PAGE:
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Guest blog post provided by Kim Ellison of MakingReaders.com
Parents, did you know that it is part of your job as a parent to foster a love (or even a liking) of reading within your child?
Wait, What? It’s a Parent’s Job to Foster a Love of Reading?
Yes, I speak the truth to all of you parents out there. The love of reading, the curiosity about being a reader and desire to become a reader starts at home. This may feel a bit overwhelming to a parent who is not a teacher or a parent who never really liked to read themselves or even to a parent who struggled to learn to read as a child. The best part of being your child’s first teacher is that you can leave your own negative reading experiences behind and start fresh with your child.
Why Do Parents Have Be The Ones to Foster the Love of Reading At Home?
Parents who are reading this may now be asking themselves, why THEY should be the ones fostering the love of reading to their child at home. Isn’t that the job of their child’s kindergarten teacher? The hard reality is that by the time your child starts kindergarten, if they have not had any exposure to text or concepts of print, they will be very late to the game. Both pre-k and kindergarten teachers are now seeing more and more students coming in with the knowledge of letters and letter sounds already.
Trust me, most of your child’s teachers will do their best to help foster a love of reading with your child. However, the reality is that teachers are only with your child for about 6 hours a day. Only about an hour of that day is devoted to reading instruction and/or read-aloud time. Another secret teachers know is that the best students are the ones whose parents support their reading ability at home whether they are practicing their letters and letter sounds or reading books together.
What are the Best Ways to Foster the Love of Reading at Home?
1. Be sure to start young! I introduced books to my oldest child when she was only 3 months old. I read to her while she played with the books. As she got closer to a year old, she liked to hold the books. By the age of two, she was “reading to me” also known as memorizing the book and pretending to read it to me. All of these are pre-reading skills that lead to a strong reader.
2. Play reading games. This is a great way to incorporate literacy activities because your child will have no idea that they are learning to read or even reading at all. They will think they are playing! Some examples are:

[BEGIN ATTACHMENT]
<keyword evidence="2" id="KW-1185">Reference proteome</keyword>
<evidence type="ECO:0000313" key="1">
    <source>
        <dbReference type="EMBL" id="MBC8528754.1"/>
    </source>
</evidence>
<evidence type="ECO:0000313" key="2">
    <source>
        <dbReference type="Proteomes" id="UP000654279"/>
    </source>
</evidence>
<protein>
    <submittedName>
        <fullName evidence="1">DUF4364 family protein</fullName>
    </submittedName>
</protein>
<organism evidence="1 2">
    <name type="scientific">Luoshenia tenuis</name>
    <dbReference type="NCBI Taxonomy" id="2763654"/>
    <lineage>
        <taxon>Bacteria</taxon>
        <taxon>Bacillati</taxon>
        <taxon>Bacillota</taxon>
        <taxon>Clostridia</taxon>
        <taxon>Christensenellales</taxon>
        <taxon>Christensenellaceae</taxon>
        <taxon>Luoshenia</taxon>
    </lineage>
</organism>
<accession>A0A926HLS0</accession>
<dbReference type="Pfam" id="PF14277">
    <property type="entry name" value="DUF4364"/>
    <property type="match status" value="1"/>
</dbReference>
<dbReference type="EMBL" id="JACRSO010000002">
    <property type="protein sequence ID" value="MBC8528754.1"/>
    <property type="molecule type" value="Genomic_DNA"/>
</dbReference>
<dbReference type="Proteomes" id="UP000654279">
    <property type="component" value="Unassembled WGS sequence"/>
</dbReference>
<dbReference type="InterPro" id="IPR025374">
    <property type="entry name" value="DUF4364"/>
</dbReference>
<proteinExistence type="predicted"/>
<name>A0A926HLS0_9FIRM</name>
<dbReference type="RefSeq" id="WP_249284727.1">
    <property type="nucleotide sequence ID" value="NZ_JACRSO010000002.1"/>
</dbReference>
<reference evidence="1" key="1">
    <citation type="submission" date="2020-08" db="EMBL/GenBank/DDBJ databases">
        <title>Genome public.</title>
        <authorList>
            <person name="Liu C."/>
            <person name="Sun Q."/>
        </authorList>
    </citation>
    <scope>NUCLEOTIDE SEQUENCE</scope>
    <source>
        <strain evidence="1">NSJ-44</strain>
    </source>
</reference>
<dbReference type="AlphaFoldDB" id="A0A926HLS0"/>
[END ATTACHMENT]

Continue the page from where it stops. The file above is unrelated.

3. Fill your home with print. Put magnetic letters on the fridge, label the objects around the house (put the word “door” on the door, etc.), have bookshelves full of books and maybe even leave your child notes. You could leave a post-it note to them on their bedroom or bathroom mirror or even in their lunchbox.
4. Make sure your child sees you reading. This can be either reading a book or a magazine, reading online or even reading a recipe. This simple act leads to your child to seeing you as a reader. Parents are their child’s first role model. Be a reading role model!
What are the benefits of fostering the love of reading with your child?
According to Emilie Buchwald, “children are made readers on the laps of their parents.” This statement is undeniably true. Reading with your child is a time for bonding, cuddling and sharing the love of a story or the excitement of learning some fun facts about your child’s favorite topic.
Among educators, there is a common saying “the more you read, the better you will be at it.” This is just like when children are learning to ride their bikes without training wheels. The more they practice riding without training wheels, the better they will be at it.
Finally, when you are reading with your child, it is not seen by them by something they have to do like when they are in school, it will be something they want to do.
Kim Ellison of MakingReaders.com is a passionate advocate for literacy who enjoys all aspects of reading and dedicates her time to helping struggling readers improve. She engages with the field through podcasts, blogs, and professional literature, aiming to share her insights on her website, supporting parents, teachers, and reading specialists. After changing careers to teaching at 35, she earned her master's degrees in literacy and childhood education, persevered through the challenges of securing a teaching role, and became a Reading Specialist while raising her children to be proficient readers. Kim's journey is marked by her commitment to education and the literacy growth of her students and her own family.
Have you found any fun or creative ways to introduce reading to your little ones?
What's your favorite reading game or activity to play with your kids?
How do you incorporate reading into your daily routine at home?
Do you have any tips for making reading as exciting as playtime for children?
What books or games sparked your own love for reading as a child?
How do you model reading for your kids?
Please take a moment to share your comments below.
Your thoughts and ideas are always welcome and appreciated.